The top Senate Democrat on the Foreign Relations Committee said any effort by the Obama administration to convince lawmakers not to impose new sanctions on Iran is a "non-starter."
Sen. Bob Menendez, the outgoing Senate Foreign Relations Committee chairman, says time has run out for negotiations to roll back Iran’s nuclear program. The New Jersey Democrat pledged to try to move a bill imposing new sanctions on Tehran as soon as possible.
He, along with a bipartisan group of lawmakers, is concerned that Iran is stretching out the talks to advance its efforts to build a nuclear weapon.
While Menendez welcomes input from the White House in crafting the bill, he said he would not entertain any administration arguments against new sanctions.
“We’re happy to work with the administration if they are willing to consider a calibrated sanctions bill, but if the answer is no to anything except these negotiations that have gone on for a year without much progress, then that’s a non-starter for me,” he told the Washington Examiner.
“I do think that prospective, calibrated sanctions are important to try to hopefully achieve the final goal,” he added.
Administration officials have spent the early part of the week briefing members of Congress about the status of the negotiations aimed at rolling back Iran’s nuclear program after extending the talks last week for another seven months to try to strike a final deal.
The officials are also warning lawmakers not to pass a new sanctions bill, arguing that doing so would irrevocably disrupt the ongoing negotiations with Tehran.
White House spokesman Josh Earnest last week said new sanctions would be “counterproductive.” National Security Council spokeswoman Bernadette Meehan on Monday told the Examiner that the White House position has not changed.
Menendez is brushing those warnings aside. On Tuesday he said he would try to add a sanctions measure to a must-pass bill during the lame-duck session, although he noted that he isn’t sure whether he will have an opportunity to do so.
“It depends on how the process unfolds” and whether Democratic leaders will allow senators to add amendments to key must-pass bills, he said.
If Menendez fails to push the sanctions through in the lame-duck session, Republicans are sure to take up a similar bill quickly in the new year, after they take control of the Senate.
Sen. Mark Kirk, R-Ill, the lead co-sponsor along with Menendez, last week predicted that enough Democrats would sign onto a sanctions bill in the new year to achieve a veto-proof majority in the Senate and the House. Already, Kirk said he had commitments from 17 Democrats to support the bill.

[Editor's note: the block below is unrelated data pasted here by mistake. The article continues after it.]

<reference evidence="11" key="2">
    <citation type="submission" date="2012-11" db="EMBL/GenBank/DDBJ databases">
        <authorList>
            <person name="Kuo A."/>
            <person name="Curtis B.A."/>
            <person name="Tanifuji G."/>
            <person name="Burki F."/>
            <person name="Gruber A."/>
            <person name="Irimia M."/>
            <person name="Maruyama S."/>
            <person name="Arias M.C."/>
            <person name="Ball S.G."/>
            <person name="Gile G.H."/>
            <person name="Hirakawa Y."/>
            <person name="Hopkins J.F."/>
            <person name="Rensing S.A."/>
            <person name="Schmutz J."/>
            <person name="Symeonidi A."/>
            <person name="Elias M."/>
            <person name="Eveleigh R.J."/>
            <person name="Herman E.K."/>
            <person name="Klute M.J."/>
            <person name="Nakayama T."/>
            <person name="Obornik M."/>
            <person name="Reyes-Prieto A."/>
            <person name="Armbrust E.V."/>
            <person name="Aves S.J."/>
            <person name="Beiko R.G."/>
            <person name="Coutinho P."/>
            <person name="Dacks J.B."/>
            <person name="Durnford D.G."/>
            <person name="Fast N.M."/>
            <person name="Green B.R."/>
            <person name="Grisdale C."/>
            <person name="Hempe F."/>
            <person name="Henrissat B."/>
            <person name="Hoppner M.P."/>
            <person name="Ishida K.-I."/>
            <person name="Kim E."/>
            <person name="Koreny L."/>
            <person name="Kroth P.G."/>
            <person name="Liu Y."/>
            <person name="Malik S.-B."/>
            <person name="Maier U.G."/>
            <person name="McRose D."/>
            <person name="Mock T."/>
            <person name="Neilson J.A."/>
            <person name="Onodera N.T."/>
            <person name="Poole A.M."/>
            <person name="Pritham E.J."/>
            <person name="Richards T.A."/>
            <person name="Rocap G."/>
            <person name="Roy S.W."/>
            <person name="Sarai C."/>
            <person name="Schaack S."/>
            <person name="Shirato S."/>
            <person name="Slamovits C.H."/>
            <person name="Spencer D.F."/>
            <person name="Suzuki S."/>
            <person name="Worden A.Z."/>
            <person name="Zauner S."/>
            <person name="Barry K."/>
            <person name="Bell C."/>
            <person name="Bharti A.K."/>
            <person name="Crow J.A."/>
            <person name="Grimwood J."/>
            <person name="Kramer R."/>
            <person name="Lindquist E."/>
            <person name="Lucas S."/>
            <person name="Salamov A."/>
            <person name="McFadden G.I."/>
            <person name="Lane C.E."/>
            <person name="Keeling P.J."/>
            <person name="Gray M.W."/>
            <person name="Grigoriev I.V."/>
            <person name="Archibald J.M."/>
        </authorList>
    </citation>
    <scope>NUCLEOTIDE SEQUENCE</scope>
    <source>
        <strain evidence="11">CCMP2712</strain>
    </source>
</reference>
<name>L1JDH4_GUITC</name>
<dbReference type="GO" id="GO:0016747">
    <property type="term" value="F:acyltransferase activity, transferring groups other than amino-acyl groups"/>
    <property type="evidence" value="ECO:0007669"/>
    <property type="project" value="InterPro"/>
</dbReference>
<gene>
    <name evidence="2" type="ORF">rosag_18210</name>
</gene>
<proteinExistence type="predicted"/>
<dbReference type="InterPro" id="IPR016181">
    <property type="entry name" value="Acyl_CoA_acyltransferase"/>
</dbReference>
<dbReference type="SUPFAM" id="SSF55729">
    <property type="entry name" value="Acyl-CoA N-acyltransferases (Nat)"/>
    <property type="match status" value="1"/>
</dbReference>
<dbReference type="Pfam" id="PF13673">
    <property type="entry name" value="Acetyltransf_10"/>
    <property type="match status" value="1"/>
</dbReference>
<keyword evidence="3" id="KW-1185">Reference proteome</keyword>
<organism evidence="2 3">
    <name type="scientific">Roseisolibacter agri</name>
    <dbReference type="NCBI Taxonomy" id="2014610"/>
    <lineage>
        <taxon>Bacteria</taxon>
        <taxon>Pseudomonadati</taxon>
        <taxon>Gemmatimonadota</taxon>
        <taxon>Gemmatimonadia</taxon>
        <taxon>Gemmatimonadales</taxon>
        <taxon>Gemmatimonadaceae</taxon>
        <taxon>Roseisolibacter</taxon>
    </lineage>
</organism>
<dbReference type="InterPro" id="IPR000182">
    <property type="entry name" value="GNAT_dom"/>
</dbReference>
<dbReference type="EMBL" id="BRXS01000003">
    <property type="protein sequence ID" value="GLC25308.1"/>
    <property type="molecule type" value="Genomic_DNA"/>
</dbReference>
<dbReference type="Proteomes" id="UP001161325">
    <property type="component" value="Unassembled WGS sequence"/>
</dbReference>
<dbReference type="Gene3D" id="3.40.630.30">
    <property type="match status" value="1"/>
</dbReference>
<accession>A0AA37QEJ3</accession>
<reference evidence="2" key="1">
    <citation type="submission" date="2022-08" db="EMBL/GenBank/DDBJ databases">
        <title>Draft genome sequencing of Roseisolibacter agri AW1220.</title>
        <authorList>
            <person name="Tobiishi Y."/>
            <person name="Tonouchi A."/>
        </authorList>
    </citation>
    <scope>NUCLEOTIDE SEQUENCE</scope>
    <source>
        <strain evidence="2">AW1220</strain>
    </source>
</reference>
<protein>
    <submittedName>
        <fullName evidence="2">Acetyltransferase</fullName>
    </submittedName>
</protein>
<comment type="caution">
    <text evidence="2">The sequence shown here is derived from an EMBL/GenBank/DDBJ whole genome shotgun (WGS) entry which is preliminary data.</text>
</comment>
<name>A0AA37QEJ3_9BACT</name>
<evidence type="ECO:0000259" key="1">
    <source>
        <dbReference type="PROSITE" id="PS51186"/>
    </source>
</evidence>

Sen. John McCain, another vocal advocate for additional sanctions and the incoming Armed Services Committee chairman, also said he has talked to several Democrats who support the bill.
“I think it’s clear that [Iran] is just dragging out these talks and they are continuing their progress toward nuclearization,” the Arizona Republican said.
Despite broad, bipartisan support for new sanctions, Senate Majority Leader Harry Reid, D-Nev., has blocked the sanctions bill all year while the Obama administration continued to negotiate with Iran.
A Senate source suggested that the White House would be wise to get involved in helping to craft the sanctions bill instead of continuing to decry the idea, because passage is all but a foregone conclusion in the new year.
So far, however, the administration appears to be focusing its lobbying efforts on pleading with lawmakers to allow the negotiations to continue unfettered.
Sen. Ben Cardin, D-Md., who also sits on the Foreign Relations panel, said he’s attended several administration briefings — and several more are scheduled this week — on the status of the negotiations with Iran.
“I’ve learned a lot more about where we are on the negotiations, so I’m going to reserve judgment until I can get a full explanation from the administration,” he told the Examiner.
Sen. Tim Kaine, D-Va., also declined to say whether he would support a new sanctions bill.
“I haven’t seen the proposal,” he said.